write down a ‘ menu’ of distractions you can use, eg would you like a cup of tea, or ‘is that a woodpecker in the garden, did I hear the front doorbell..?

Say ‘ I am just going to pop to the toilet’ and leave the room, just for a few minutes.



I wish I could think of anything else, wishing you strength!
 

canary

Registered User
Feb 25, 2014
13,404
South coast
Oh, thats really tough. No you cant go along with this delusion, but equally, saying that hes wrong is not the answer either.

Im wondering what he is watching on TV. Does he watch a lot of crime - Lewis, Vera, et al? Lots of people with dementia confuse what they are seeing on TV with reality and think that what they are seeing relates directly to them. I remember mum watching a seemingly innocent nature program, but then being worried that there was tiger in the house that was going to eat her. I remember reading on here about someone with dementia watching a film in which there was a big fire and then they were convinced that their loft was on fire and rung the fire-brigade. If he is watching crime TV, perhaps now is the time to censor his watching habits and hope this delusion will fade.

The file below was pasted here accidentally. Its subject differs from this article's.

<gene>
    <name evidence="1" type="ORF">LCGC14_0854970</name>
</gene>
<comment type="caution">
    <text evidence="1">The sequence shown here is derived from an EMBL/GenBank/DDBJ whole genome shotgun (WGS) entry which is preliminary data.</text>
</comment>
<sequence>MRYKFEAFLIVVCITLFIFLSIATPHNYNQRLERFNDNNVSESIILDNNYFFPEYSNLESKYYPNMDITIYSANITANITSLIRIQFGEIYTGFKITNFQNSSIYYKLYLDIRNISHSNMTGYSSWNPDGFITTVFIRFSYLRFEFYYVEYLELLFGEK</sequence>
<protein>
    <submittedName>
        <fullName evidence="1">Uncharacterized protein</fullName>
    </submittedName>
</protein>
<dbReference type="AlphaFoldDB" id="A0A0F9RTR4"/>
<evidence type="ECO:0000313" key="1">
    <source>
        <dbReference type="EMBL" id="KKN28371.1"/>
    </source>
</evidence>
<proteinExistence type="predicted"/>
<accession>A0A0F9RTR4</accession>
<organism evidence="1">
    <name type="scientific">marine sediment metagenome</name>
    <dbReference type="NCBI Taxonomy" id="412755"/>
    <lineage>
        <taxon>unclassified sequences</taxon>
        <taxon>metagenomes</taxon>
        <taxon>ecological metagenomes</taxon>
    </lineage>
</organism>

Otherwise, keep reassuring him that you will look after him and will make sure that he stays safe.
 

Sarasa

Registered User
Apr 13, 2018
1,690
Hi @esjayem, @Weasell beat me to it, as I was going to suggest similar things.
Welcome to Dementia Talking Point, you'll find this a very supportive community and I'm sure others will be along with their ideas shortly.
 

Andrea57

Registered User
Feb 15, 2020
46
Chesterfield
Hallo
My husband has dementia - the formal diagnosis was only 18 months ago but things have progressed rapidly. He is now very confused and frightened by his delusions, the main one being that, as he puts it, he is being murdered - by me chiefly, in the sense that I am doing nothing to prevent this.